“Success has always been a great liar.” -Nietzsche
Do you ever think the most powerful ideas are often the ones that are hidden from you?
It’s true. There are secrets to success. They are hidden everywhere, and the most incredible people around us weave them together in the most unlikely ways. You won’t read a lot about it on blogs. They often depend on secrecy. They are singular, special ideas. They are often terribly specific.
That’s probably why most business blogs default to: “rah rah rah rah rah get moving!”
I’m cool with a good rah, but behind the scenes of any success, there are forces at play that can be more powerful.
How you recognize and manipulate these factors is called strategy. Somebody who excels at arranging them in her favor is a strategist.
People suck at strategy. We aren’t wired for it. That’s your opportunity.
I feel like I have a good nose for winners and losers– and most of us do. You know when somebody tells you about their plans you can pretty much be like “yep!” or “nope!” in your head?
That part is easy. Most of us can do that.
Here’s the hard part. Could you say or do something with that person that would change a ‘nope’ into a ‘yep’?
Got it in you?
If so, you’re sitting on a goldmine.
Do you have what it takes to be a strategist?
If you want to kick ass at business, and aren’t sitting on a huge asset, it might make sense to start flexing your strategy muscles. Becoming a strategist can be an excellent route for people struggling with some of the more stock online business advice: “work hard, be consistent, start a brand, do your passion.”
Being a strategist isn’t right for most people. I’ve noticed certain traits that allow people to excel at strategic maneuvering:
- Excellent at consuming and criticizing information. To a an excellent strategist, you need to have better information that those you are competing against. It’s an absolute must that you love to consume massive amounts of information and be excellent at how to determine its relevance.
- Having a wide variety of rapidly changing interests (insanely curious). I am still often surprised at how poor academics (generally) are with strategic maneuvering given the amount of information they’ve consumed in their lifetime. The trend I see, in general, is that the broader your range of interests the more likely you are to be a good strategist. This also has a lot of practical applications. Ever hear the one about the calligraphy course that influenced the fonts on the Macintosh? Having a broad range of intersts also makes you more interesting, which contributes to another important trait of a strategist…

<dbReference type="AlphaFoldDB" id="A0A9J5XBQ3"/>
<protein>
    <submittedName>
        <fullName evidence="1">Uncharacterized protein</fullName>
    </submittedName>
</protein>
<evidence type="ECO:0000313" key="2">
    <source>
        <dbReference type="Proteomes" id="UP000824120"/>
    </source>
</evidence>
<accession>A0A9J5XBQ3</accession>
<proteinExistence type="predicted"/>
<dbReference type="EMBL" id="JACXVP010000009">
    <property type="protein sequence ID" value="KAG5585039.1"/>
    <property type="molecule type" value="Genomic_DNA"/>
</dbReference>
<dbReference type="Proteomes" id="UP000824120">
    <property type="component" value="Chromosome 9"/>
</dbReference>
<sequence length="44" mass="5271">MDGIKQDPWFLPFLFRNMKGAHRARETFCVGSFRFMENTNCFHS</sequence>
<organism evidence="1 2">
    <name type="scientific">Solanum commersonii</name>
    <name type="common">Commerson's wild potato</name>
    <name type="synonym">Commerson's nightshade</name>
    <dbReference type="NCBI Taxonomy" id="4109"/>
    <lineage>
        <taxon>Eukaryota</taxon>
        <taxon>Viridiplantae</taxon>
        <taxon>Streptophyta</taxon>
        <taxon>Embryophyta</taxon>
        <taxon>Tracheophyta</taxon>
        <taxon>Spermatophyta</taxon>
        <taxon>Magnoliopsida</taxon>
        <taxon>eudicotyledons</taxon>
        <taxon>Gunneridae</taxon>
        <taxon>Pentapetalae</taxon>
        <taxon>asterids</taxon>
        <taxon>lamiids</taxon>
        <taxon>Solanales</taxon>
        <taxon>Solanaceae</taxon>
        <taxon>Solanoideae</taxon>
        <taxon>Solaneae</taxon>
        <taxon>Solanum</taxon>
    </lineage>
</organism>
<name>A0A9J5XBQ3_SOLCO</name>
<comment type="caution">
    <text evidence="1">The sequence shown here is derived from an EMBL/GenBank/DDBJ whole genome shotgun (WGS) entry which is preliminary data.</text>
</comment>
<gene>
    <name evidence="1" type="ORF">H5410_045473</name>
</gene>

- Seductive. You can’t be a strategist in a bubble. Eventually, you’ll need to move some pieces around the board, and that means getting people passionate about your ideas and projects or otherwise controlling them.
- Amoral. Strategists are predisposed to analyze, not judge. Being amoral doesn’t mean you run around slinging insults at folks. Amoral people aren’t “uptight.” They feel comfortable learning about and exploring commonly considered deviant activities, and are more likely to see the learning opportunity than to take offense. If you feel you are a hyper moral person, consider that you might be using your morals as a way to protect yourself from certain kinds of information. This is not a good approach for a strategist, who could put that information to good use. Being dedicated to morals is different than being dedicated to tastes, but that’s a whole blog post.
- Brave. You’ll hang back most of the time, gathering information, but you’ll need to know the right time to execute your plan. When you do, it’ll be difficult and you’ll need to step up.
- Confident. In both your vision and your direction. Strategists appear to lose much more than they win. They appear to give much more than they receive. People who are insecure about their person or their vision demand constant victory. Constant affirmation. To win the big battles, you’ll need to be the one offering affirmation, and putting off your own victories until it counts.
Interested? Here’s some starter reading with people smarter than myself…..
- Check out Sebastian Marshall’s Thoughts on the Equal Odd’s Theory (Very good stuff here…)
- Check out Venkat’s thoughts on losers at work: the epic “The Gervais Principle, or the Office According to the “Office.”
- Cal Newport’s blog is one academic full of excellent strategies, check out “Beyond Passion, the Science of Loving What You Do.”
- The Art of Seduction – Robert Greene (the best Robert Greene book, I believe the leading scholar on relavant applied strategy for business people).
- The 48 Laws of Power – Robert Greene
- The Genealogy of Morals – Nietzsche (on understanding the constitution of our moral faculties)
- Good to Great – Jim Collins (Data doesn’t lie. Why businesses succeed by the numbers and the personalities).
- Parrondo’s paradox is a little tricky to understand. Its can be instructive to entrepreneurs because it’s new (1996), and your competitors don’t have it in their arsenal. I will be discussing this in greater detail in the future on this blog. If you have any real life applications of this theory, I’d love to hear from you.
Have a great weekend! :) A special shout to those of you who don’t even know its the weekend :D
Cheers from San Diego,
@TropicalMBA <– My strategy is to tweet all day long!
PS, for those interested my travel schedule looks like this:
- Currently in San Diego, CA
- March 1-6 Southern Florida
- March 11-15 SXSW Austin, TX
- March 20– ? Manila, Philippines
- April 1st – Bali, Indonesia
PPS, we are currently working on the next round of offers for TMBA interns, I’ll have some info on that in February.
PPPS, I like making videos…..